Seconds from disaster
Skeletal remains of animals lay scattered in Chibuwe area, in Chipinge after succumbing to starvation. Photo by Fintrac

Seconds from disaster

Emeldah Takaona
Within a space of two weeks, Thokozani Mapindu of Rimbi village in southern Chipinge, Manicaland lost seven cattle to starvation.
Chipinge received well below normal rainfall during the 2014/15 agricultural season, resulting in poor foliage growth and depleted grazing lands. Consequently, five of the most hard-hit wards recorded 10 cattle deaths per day on average.
The Feed the Future Zimbabwe Livestock Development Programme, which is part of the US government’s global hunger initiative, entered the district just in time to address the precarious situation. Programme technicians trained farmers on how to use supplementary feed such as beef survival meal to maintain their animals’ overall body condition scores during the lean season.
The maintenance meal is made especially for cattle in very dry areas during times of drought.
The high-fibre and cost-effective feed nourishes beef animals and enables them to withstand the dry season with little or no stress. Each animal requires between two and five kilogrammes of survival meal on a daily basis.
At the time, local stockfeed distributors in Chiredzi, Chipinge, and Mutare did not stock the maintenance meal, prompting the programme to negotiate with suppliers to avail stock.
A major meat processor and stock feed supplier was producing very small quantities for its beef cattle suppliers. After a series of successful negotiations, the supplier and a major stock-feed manufacturer and supplier began offering the beef survival meal for smallholders in Chipinge.
Through the awareness raised by the Feed the Future Zimbabwe Livestock Development Programme, farmers came out in droves to procure the survival meal.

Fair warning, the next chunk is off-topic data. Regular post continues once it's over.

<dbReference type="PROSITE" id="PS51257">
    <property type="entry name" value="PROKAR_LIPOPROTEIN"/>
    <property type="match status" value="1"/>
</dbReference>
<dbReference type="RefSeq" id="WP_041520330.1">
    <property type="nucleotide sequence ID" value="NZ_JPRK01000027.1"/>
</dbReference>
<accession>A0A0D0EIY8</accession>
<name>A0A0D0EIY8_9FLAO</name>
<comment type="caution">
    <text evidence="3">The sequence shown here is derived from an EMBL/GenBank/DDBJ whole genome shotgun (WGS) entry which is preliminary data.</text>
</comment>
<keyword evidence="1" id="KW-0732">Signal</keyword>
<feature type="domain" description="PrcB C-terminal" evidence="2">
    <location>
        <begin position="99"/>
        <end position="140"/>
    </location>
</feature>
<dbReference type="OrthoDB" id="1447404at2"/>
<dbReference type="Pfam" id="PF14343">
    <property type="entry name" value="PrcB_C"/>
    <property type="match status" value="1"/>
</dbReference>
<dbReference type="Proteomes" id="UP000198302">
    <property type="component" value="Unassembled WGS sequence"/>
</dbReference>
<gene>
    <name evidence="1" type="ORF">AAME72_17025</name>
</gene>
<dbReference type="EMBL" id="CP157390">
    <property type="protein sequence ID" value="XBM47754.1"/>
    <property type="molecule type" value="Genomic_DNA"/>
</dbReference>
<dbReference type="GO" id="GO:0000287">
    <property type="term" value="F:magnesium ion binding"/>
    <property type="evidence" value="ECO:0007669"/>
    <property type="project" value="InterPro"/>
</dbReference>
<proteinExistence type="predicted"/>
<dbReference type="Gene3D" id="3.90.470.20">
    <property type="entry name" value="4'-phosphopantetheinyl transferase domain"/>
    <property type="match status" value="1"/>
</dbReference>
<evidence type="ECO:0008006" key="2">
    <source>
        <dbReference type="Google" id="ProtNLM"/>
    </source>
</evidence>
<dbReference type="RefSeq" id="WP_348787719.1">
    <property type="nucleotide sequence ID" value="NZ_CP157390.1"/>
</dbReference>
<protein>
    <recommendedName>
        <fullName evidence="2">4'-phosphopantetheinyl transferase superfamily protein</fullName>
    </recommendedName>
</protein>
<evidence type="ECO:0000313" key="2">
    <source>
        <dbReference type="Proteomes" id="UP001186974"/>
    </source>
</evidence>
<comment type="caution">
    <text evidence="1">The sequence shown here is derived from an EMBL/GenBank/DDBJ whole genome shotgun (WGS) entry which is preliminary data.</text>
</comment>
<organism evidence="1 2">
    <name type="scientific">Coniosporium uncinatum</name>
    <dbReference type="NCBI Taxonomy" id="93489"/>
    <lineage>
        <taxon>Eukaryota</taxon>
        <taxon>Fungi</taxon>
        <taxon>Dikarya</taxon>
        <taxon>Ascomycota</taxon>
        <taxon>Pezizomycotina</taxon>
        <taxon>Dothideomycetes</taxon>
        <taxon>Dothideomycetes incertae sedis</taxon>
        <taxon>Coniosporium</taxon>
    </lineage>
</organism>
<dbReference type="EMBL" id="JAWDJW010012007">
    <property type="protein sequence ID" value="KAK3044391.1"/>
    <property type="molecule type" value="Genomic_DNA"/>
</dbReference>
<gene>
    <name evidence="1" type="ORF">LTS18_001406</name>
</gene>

“This programme is a very good initiative as we have managed to salvage our livestock just in the nick of time,” said Ladson Mubonesi, who has so far procured 300kg of survival meal for his eight animals.
In total, an estimated 550 farmers in seven wards in Chipinge saved 1 600 cattle from disaster thanks to the survival meal. On average, a farmer requires at least US$25 worth of survival meal per animal to supplement them through the most critical period.Some of the first programme beneficiaries to buy the survival meal took advantage of the situation to grow their herd sizes by purchasing other farmers’ skeletal animals.
“I bought six cattle from my neighbours at prices ranging from US$25 to US$100 per live animal,” said Rosemary Gangaidzo from Rimbi. She now has a herd of nine animals.
Feed the Future Zimbabwe Livestock Development Programme, which began in June 2015 and will run through June 2020, is sustainably reducing rural poverty and increasing incomes and food security for 3 000 beef and 2 000 dairy smallholder farmers.
The programme commercialises smallholder beef and dairy farmers by increasing production and productivity and reducing unit costs of production to improve overall smallholder competitiveness in the beef and dairy sector.The programme expands the availability of and access to inputs by establishing new partnerships between input suppliers and farmers and increasing demand for smallholder-produced beef and dairy products.Working mainly with smallholder farmers, the Feed the Future Zimbabwe Livestock Development Programme introduces low-to-no-cost interventions that improve the productivity, health, and nutrition of smallholder beef and dairy herds.
Currently, the programme is preparing farmers for the anticipated drought season by encouraging them to grow fodder crops for supplementary feed.

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